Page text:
Last week I traveled to San Francisco and Napa Valley for a blogger retreat. To my delight, fellow blogger, friend, and Fall-Cookie-Week-Partner, Julie Blanner had also been invited! Since it’s not every day that we get to travel across the country, Julie and I decided to extend the trip a couple days in order to explore Napa Valley.

Julie had been to Napa Valley before, but this was my first visit. Regardless, both of us were excited about visiting an area of the country that’s known for amazing wine and beautiful scenery. It had also been a couple years since we got to hang out in person, so that was the real joy of our time out there.

A Visit to Napa Valley | inspiredbycharm.com

A Visit to Napa Valley | inspiredbycharm.com

 

We decided to stay in downtown Napa at the The Westin Verasa Napa. Thanks to Westin’s generosity, we were able to get the media rate, which we both greatly appreciated. (Thanks Westin!)

A Visit to Napa Valley | inspiredbycharm.com

The hotel is centrally located, making it a great starting and ending point for excursions into wine country. We also appreciated the complimentary afternoon wine tasting and tapas. I mean, who wouldn’t.

A Visit to Napa Valley | inspiredbycharm.com

Despite a few rainy days (which didn’t bother either of us), Julie and I had a wonderful time in Napa. If you enjoy good wine and stunning views, I can’t recommend it enough. However, being that it was my first time there, I was surprised by a few things. Let me explain.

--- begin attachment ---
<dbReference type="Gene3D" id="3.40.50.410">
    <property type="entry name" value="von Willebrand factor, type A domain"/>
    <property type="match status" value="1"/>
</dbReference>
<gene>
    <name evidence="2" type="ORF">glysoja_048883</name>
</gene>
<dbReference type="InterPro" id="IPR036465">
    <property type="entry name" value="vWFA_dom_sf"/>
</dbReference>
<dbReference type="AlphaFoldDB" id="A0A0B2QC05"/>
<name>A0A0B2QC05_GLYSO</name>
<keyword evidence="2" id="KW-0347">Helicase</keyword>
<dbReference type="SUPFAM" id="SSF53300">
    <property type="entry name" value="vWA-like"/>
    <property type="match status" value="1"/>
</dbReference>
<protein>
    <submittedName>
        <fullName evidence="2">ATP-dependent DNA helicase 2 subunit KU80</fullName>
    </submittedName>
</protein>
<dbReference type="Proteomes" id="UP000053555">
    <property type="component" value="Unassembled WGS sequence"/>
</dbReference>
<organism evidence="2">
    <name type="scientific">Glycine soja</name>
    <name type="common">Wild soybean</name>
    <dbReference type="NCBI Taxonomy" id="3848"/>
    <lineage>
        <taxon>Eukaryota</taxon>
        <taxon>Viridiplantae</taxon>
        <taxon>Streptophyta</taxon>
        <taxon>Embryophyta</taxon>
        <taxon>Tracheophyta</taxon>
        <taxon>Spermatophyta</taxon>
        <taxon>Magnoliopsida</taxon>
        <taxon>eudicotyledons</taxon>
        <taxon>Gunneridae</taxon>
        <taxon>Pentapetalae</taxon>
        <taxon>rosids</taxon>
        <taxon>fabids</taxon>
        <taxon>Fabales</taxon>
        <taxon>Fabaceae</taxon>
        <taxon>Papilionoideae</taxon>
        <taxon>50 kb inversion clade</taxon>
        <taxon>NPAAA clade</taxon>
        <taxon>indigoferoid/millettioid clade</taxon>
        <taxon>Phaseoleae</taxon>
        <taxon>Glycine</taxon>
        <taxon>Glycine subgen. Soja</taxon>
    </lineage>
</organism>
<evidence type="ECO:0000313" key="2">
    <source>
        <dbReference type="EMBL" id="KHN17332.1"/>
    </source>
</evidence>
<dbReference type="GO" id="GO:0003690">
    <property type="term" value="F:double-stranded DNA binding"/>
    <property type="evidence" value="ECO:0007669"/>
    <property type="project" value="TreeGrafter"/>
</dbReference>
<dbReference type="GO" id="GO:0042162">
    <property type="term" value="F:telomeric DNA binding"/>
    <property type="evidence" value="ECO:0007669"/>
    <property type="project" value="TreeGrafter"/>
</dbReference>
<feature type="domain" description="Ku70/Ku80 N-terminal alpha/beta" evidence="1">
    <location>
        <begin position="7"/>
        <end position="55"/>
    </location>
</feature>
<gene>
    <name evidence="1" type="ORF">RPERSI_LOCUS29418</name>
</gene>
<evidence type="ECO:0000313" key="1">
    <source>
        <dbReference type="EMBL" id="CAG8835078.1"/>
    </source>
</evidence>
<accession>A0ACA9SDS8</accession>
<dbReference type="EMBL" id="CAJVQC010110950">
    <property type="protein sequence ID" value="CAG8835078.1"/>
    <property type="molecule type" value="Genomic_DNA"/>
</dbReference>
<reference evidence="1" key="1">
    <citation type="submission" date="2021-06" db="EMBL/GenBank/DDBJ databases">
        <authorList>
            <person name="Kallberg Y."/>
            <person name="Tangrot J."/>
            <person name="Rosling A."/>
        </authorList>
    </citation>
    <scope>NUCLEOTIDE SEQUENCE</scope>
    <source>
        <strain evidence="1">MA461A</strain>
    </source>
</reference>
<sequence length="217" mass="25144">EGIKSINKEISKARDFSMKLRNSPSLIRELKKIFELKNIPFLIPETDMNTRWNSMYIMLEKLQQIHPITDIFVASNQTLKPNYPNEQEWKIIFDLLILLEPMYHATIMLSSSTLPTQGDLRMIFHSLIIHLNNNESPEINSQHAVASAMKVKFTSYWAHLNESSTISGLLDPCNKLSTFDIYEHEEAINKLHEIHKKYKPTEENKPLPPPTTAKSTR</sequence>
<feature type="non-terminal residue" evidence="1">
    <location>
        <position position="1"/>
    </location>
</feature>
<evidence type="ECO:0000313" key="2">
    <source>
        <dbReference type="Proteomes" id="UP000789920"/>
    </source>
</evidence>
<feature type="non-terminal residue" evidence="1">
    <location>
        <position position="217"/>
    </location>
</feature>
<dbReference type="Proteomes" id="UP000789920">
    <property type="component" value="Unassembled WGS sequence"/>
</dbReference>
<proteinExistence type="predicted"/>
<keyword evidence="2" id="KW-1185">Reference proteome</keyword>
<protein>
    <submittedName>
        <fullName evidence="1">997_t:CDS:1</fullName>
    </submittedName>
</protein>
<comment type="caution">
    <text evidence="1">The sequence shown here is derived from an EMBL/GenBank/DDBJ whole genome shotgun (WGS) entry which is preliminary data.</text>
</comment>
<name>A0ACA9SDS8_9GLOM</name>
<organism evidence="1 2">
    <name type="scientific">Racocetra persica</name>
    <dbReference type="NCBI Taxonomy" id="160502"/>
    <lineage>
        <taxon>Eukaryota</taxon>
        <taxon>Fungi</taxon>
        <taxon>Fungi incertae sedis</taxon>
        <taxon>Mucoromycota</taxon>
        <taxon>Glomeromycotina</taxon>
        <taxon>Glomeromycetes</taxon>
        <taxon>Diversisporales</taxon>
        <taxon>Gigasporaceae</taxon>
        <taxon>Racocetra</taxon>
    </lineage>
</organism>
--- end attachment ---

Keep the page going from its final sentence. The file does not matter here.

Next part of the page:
A Visit to Napa Valley | inspiredbycharm.com

First off, if you’re looking to taste at any winery in Napa, you will typically need to make an appointment. This means that you must call ahead and get a reservation. We had no issues getting same-day or next-day reservations. However, if you have any must-visit-wineries, it’s smart to call ahead. Also, keep in mind that most open at 10 AM and close at 4 PM. I’d say you can probably visit 4 or 5 per day without feeling rushed.

A Visit to Napa Valley | inspiredbycharm.com

A Visit to Napa Valley | inspiredbycharm.com

Second, most of the wineries we visited in Napa charged a tasting fee. And I’m not talking $5. The fees ranged from $25 to $75. Coming from PA, that was a bit of sticker shot for me since most wine tastings in my part of the country are free or only cost a couple bucks.